Note: Dissertation, Universität Potsdam, 2019 , TABLE OF CONTENTS Abstract Zusammenfassung Table of contents List of figures List of tables List of abbreviations 1 Introduction 1.1 Scientific background and motivation 1.1.1 Permafrost degradation 1.1.2 Snow cover 1.1.3 Vegetation phenology 1.2 Remote sensing of rapid changes 1.2.1 SAR remote sensing 1.2.2 TerraSar-X 1.3 Data and methods 1.4 Aims and objectives 1.5 Study areas and data 1.6 Thesis structure and author contributions 1.6.1 Chapter 2 – Monitoring inter-and intra-seasonal dynamics of rapidly degrading ice-rich permafrost riverbanks in the Lena Delta with TerraSAR-X time series 1.6.2 Chapter 3 – TerraSAR-X time series fill a gap in spaceborne snowmelt monitoring of small Arctic catchments 1.6.3 Chapter 4 – Estimation of Arctic tundra vegetation phenology with TerraSAR-X 2 Monitoring inter-and intra-seasonal dynamics of rapidly degrading ice-rich permafrost riverbanks in the Lena Delta with TerraSAR-X time series 2.1 Abstract 2.2 Introduction 2.3 Study area 2.4 Data and methods 2.4.1 SAR data and processing 2.4.2 Automated cliff-top line extraction from SAR data 2.4.3 Quantification of cliff-top erosion with the Digital Shoreline Analysis System 2.4.4 Cliff top mapping from optical satellite data 2.4.5 In-situ observations of cliff top erosion 2.4.6 Climate data 2.4.7 Statistical data analysis 2.5 Results 2.5.1 TSX erosion versus in-situ and optical datasets 2.5.2 Inter-and intra-annual cliff-top erosion and climate data 2.5.3 Backscatter time series 2.6 Discussion 2.6.1 Inter-annual dynamics of cliff-top erosion 2.6.2 Intra-annual dynamics of cliff-top erosion 2.6.3 Backscatter dynamics of tundra and cliff surfaces 2.7 Conclusions 2.8 Acknowledgments 3 TerraSAR-X time series fill a gap in spaceborne snowmelt monitoring of small Arctic catchments 3.1 Abstract 3.2 Introduction 3.3 Study area 3.4 Data and methods 3.4.1 SAR satellite data 3.4.2 Optical satellite data 3.4.3 In-situ time-lapse camera data 3.4.4 Snow Cover Extent from TerraSAR-X 3.4.5 Snow Cover Extent from Landsat 8 3.4.6 Accuracy assessment of TerraSAR-X Snow Cover Extent 3.4.7 Fractional Snow Cover time series analysis 3.5 Results 3.5.1 Evaluation of TSX Snow Cover Extent 3.5.2 Time series of Fractional Snow Cover in all catchments 3.5.3 Time series of Fractional SnowCover in small catchments 3.6 Discussion 3.6.1 Spatiotemporal monitoring of snowmelt dynamics using TSX 3.6.2 Technical considerations for using TSX for wet snow detection 3.7 Conclusions 3.8 Acknowledgements 3.9 Appendix 4 Relationships between X-Band SAR and vegetation phenology in a low Arctic ecosystem 4.1 Abstract 4.2 Introduction 4.3 Study area 4.4 Data and methods 4.4.1 In-situ time-lapse phenological cameras 4.4.2 Time-lapse image analysis 4.4.3 SAR satellite data 4.4.4 Backscatter and coherence time series 4.4.5 In-situ vegetation and climate data 4.5 Results 4.5.1 Phenocams 4.5.2 Backscatter dynamics 4.5.3 Coherence dynamics 4.6 Climate data 4.7 Backscatter and vegetation height 4.8 Discussion 4.9 Conclusion 4.10 Acknowledgments 5 Synthesis 5.1 Rapid permafrost disturbance 5.2 Snowmelt dynamics 5.3 Arctic tundra vegetation phenology 5.4 Seasonality and complementarity of TSX 5.5 Limitations and technical considerations 5.6 Key findings and outlook References Acknowledgements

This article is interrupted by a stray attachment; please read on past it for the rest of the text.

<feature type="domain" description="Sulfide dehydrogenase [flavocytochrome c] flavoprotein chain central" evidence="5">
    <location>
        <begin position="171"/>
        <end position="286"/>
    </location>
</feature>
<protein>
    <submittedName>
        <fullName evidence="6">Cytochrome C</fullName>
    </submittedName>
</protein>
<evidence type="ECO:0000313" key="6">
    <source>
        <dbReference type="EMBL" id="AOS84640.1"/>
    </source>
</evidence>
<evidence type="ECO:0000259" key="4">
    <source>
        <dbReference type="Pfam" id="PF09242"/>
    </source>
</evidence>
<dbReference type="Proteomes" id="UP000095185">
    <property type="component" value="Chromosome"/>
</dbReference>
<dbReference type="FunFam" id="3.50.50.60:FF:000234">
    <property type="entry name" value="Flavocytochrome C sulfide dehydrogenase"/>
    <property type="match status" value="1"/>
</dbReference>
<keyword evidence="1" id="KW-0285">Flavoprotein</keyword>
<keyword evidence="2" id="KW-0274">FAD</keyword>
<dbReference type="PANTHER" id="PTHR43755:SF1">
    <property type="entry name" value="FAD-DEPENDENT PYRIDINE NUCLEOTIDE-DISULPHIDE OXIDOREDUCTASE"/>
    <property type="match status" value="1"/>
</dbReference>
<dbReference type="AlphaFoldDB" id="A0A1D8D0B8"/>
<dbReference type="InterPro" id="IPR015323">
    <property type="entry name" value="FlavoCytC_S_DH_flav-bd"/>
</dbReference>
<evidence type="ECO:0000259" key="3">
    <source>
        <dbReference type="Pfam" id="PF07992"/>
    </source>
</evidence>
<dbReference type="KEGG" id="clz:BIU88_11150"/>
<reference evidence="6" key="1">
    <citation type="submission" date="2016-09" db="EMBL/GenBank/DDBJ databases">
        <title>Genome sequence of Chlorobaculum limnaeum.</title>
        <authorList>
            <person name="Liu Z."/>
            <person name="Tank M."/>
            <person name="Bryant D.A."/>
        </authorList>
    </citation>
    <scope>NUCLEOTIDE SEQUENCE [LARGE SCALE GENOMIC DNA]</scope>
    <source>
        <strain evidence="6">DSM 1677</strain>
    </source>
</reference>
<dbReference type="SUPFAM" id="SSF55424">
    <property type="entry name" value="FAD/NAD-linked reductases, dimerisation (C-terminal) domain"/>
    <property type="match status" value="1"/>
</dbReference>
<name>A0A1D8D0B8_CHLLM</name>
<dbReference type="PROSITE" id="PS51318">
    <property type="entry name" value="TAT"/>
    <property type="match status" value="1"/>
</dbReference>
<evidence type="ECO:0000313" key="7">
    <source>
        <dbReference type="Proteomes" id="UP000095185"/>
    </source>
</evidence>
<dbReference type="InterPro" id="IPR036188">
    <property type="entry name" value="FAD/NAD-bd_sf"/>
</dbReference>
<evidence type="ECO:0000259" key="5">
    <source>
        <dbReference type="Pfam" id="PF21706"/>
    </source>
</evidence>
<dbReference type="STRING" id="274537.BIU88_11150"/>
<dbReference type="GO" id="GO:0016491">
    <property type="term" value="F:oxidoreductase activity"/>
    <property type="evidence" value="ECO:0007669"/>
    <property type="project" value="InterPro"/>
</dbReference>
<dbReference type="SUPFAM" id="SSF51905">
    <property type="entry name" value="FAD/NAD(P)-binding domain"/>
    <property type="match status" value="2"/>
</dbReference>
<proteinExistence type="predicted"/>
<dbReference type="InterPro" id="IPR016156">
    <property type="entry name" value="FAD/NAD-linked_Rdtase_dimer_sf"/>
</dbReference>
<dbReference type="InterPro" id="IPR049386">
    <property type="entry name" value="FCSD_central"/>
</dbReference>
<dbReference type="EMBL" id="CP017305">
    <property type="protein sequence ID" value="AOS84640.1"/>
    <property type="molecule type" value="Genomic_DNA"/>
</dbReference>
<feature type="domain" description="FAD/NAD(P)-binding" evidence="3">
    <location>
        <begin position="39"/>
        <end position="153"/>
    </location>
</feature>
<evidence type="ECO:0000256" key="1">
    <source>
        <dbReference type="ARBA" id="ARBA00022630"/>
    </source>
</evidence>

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  • 2
    Call number: AWI G8-19-92587